In our experience, once teachers finally decide to implement a mindfulness practice in their classroom, they wished they would have done it much, much earlier.
Because a daily mindfulness practice gives your students the tools, strategies and common vocabulary to manage emotions and behaviours.
For most teachers, it always comes back to the fear or the hurdle in getting started, being afraid to be doing “wrong”, or just not being sure how to start this and introduce it in the classroom.
If you would like a simple way to introduce mindfulness to your students in early and middle years before diving into Educalme Classroom, we’ve got a great pre-teaching activity!
To make a sparkle jar, grab a jar, add sparkles, a little bit of liquid dish or hand soap and fill almost to the top with water. Seal the jar well. You may even want to glue it shut, depending on if you will allow students to use the sparkle jar or not and the age of your students.
You’ll be using the sparkle jar to explain that when we as humans are experiencing a big emotion, it’s like we’ve shaken up a sparkle jar in our mind. It becomes difficult to see clearly and make good decisions.
When we take a moment to let the sparkles settle, we feel more calm, our mind becomes clear and we can make good decisions.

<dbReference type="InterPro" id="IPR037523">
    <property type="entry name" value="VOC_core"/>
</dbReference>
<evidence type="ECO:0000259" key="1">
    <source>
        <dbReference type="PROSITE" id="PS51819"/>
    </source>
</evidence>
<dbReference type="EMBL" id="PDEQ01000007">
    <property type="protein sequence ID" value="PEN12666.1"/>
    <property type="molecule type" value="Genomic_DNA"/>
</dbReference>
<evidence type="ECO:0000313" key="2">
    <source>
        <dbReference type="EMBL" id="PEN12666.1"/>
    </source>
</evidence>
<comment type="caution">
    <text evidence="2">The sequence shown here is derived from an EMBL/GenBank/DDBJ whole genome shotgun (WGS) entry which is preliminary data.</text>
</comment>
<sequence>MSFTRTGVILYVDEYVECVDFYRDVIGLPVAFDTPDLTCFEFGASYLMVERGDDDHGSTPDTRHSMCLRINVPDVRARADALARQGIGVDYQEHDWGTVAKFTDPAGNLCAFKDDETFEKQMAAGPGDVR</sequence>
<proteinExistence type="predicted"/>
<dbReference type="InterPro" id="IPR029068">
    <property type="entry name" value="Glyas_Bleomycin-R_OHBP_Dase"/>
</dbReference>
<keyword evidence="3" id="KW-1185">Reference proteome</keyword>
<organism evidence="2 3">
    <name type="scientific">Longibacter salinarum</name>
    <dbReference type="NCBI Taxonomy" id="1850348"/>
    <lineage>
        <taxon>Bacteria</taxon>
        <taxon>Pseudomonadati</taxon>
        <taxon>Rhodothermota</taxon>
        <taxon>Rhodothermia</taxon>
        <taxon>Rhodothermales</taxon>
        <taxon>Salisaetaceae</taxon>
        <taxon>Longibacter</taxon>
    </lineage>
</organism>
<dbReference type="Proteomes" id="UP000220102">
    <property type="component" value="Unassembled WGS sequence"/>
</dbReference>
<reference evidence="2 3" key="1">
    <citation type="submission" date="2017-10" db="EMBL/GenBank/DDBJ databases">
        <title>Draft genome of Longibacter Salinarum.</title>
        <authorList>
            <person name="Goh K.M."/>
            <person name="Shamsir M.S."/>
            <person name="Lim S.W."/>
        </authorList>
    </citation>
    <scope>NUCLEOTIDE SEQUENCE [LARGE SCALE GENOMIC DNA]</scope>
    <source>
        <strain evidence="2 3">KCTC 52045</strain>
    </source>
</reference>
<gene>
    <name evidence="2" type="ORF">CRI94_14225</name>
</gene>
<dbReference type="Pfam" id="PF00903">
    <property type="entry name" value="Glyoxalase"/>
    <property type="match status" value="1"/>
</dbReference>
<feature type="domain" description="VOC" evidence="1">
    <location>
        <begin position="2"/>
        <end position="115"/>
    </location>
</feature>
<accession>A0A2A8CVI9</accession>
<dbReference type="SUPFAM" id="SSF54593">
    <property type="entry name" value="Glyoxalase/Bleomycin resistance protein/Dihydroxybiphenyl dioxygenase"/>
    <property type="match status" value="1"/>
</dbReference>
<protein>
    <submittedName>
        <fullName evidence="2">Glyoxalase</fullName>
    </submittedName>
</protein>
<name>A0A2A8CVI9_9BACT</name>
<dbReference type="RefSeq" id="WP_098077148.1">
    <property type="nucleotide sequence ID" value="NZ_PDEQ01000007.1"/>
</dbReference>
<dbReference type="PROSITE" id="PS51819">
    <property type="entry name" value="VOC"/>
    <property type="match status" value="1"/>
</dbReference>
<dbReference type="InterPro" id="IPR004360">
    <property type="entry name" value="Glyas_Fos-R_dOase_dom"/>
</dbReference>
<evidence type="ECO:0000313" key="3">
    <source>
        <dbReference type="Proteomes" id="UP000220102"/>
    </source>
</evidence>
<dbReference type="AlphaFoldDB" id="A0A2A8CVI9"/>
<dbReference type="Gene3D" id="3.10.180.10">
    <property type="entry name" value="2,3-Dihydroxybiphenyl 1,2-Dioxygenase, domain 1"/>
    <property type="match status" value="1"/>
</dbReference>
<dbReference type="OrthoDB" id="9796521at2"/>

We’ve got the entire step-by-step lesson plan laid out for you here – In this document, we explain how to introduce mindfulness to early, middle and high school ages!
If you want to start a classroom mindfulness practice with your students, take it a step further and use our ready-to-use online mindfulness program, Educalme.
Get unlimited access to the first unit of the Educalme online mindfulness program that is transforming classrooms and improving student wellness and learning. You will have access to mindfulness lessons for the classroom for a whole month (audios & printables). No prep required!
To go even deeper on this topic, listen to our episode on The Balanced Educator Podcast below.
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Let us know in the comments, how do you practice mindfulness in your classroom?
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